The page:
Monday, October 29, 2018

WILLIAM WILLETT AND DAYLIGHT SAVING TIME

William Willett around 1909
Twice, every year, in March and October, we go through the tedious business of changing all the clocks and machines in the house to conform with correct timing. Who do we blame for this domestic routine?  Why, the late William Willett, an Englishman, born in Farnham, Surrey and obviously, a 'thinker'. William lived for most of his life in Chistlehurst, Kent where, it is said, after riding his horse in woods near his home early one summer morning, noticed how many curtains and blinds were still not drawn. This was where the idea for 'daylight saving' occurred to him.  This was not the first time that the idea of adapting to daylight hours had been mooted, however. It was common practice in the ancient world. Even Benjamin Franklin had written a play in 1784, resulting in resurrecting the idea. Although Franklin's facetious suggestion was simply that people should get up earlier in summer, he has been erroneously attributed as the inventor of Daylight Saving Time, while Willett is often ignored. Modern DST was first proposed by the New Zealand entomologist George Vernon Hudson, who was also credited with the idea. 
Using his own money, in 1907 William published a pamphlet "The Waste of Daylight". In it, he proposed that the clocks should be advanced by 80 minutes in four incremental steps during April and reversed the same way during September. The evenings would then remain light for longer, increasing daylight recreation time and also saving £2.5 million in lighting costs. He suggested that the clocks should be advanced by 20 minutes at a time at 2 am on successive Sundays in April and be retarded in September.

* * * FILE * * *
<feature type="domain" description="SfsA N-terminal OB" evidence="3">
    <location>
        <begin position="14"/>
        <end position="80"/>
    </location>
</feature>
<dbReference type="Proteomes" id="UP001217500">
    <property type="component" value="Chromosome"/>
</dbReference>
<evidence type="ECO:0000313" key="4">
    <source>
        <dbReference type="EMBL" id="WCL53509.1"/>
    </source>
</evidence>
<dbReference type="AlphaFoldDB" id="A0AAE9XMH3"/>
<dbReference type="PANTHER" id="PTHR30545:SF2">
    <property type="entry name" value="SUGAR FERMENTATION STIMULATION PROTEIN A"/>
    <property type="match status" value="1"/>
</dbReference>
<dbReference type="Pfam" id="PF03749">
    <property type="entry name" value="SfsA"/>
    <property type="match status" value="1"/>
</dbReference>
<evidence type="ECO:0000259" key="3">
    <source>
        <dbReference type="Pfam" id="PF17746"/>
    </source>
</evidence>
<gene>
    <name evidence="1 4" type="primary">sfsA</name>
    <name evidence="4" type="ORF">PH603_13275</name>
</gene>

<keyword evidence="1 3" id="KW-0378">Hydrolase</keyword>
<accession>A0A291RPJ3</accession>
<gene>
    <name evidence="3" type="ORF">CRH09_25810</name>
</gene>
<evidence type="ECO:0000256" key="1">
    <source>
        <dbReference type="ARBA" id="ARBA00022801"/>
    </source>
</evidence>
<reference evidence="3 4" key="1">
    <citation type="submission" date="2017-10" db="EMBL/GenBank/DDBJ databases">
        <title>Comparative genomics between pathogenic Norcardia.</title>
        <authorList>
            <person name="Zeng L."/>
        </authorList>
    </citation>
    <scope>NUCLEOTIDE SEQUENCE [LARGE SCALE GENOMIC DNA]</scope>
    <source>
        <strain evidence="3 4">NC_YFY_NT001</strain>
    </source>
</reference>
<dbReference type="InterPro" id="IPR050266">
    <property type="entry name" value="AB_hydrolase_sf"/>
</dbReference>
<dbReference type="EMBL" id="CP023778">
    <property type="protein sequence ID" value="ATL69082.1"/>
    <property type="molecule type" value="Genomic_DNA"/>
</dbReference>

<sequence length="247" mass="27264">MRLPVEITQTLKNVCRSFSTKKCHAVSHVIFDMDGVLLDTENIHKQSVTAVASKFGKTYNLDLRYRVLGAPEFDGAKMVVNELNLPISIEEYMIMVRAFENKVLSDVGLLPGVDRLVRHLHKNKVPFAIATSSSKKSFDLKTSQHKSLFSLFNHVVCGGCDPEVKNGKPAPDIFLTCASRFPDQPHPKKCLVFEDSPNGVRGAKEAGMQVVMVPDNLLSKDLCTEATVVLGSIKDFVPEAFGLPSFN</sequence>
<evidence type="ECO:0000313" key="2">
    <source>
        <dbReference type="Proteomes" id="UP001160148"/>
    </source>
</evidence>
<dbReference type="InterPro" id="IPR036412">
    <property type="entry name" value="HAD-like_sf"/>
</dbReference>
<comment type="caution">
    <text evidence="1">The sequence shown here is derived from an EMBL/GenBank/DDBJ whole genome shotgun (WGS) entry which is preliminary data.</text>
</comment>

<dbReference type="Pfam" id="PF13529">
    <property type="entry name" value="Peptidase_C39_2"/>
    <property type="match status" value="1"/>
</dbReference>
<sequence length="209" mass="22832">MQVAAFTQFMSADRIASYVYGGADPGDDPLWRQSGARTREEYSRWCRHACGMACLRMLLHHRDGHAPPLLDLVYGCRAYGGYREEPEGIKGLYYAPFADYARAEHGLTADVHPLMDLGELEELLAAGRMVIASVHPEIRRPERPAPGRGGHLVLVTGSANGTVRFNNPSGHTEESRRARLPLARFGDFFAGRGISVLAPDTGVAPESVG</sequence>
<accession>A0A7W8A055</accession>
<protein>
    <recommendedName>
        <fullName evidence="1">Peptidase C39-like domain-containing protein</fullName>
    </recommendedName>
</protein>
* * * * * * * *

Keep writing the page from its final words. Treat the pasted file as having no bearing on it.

William Willett is remembered in Petts Wood by a memorial sundial, which is always set on DST(Daylight Saving Time)





By 1908, Willett had managed to gain the support of Robert Pearce, a Member of Parliament, who tried, unsuccessfully to get the idea passed into law.  By 1914, at the start of the Great War, the issue became important because of the need to save coal. Germany had already introduced the scheme in that country when the bill was finally passed in Britain on 17 May 1916 and the clocks were advanced by an hour on the following Sunday, 21 May, enacted as a wartime production-boosting device under the Defence of the Realm Act.  Many other countries adopted the law.
Poor old William Willett did not live to see daylight saving adopted, as he died, aged 58 in the wave of influenza in 1915. He is commemorated in Petts Wood by a  memorial sundial, set permanently to daylight saving time.

The Daylight Inn in Petts Wood, is named in his honour, a road is named after him in the vicinity - Willett Way and there still exists the Willett Recreation Ground. The great man's former home in Bromley, is marked with a blue plaque and his grave can be found at St Nicholas' churchyard in Chistlehurst, although a memorial to his family stands in the churchyard at St Wulfran's Church, Ovingdean, Brighton, Sussex.

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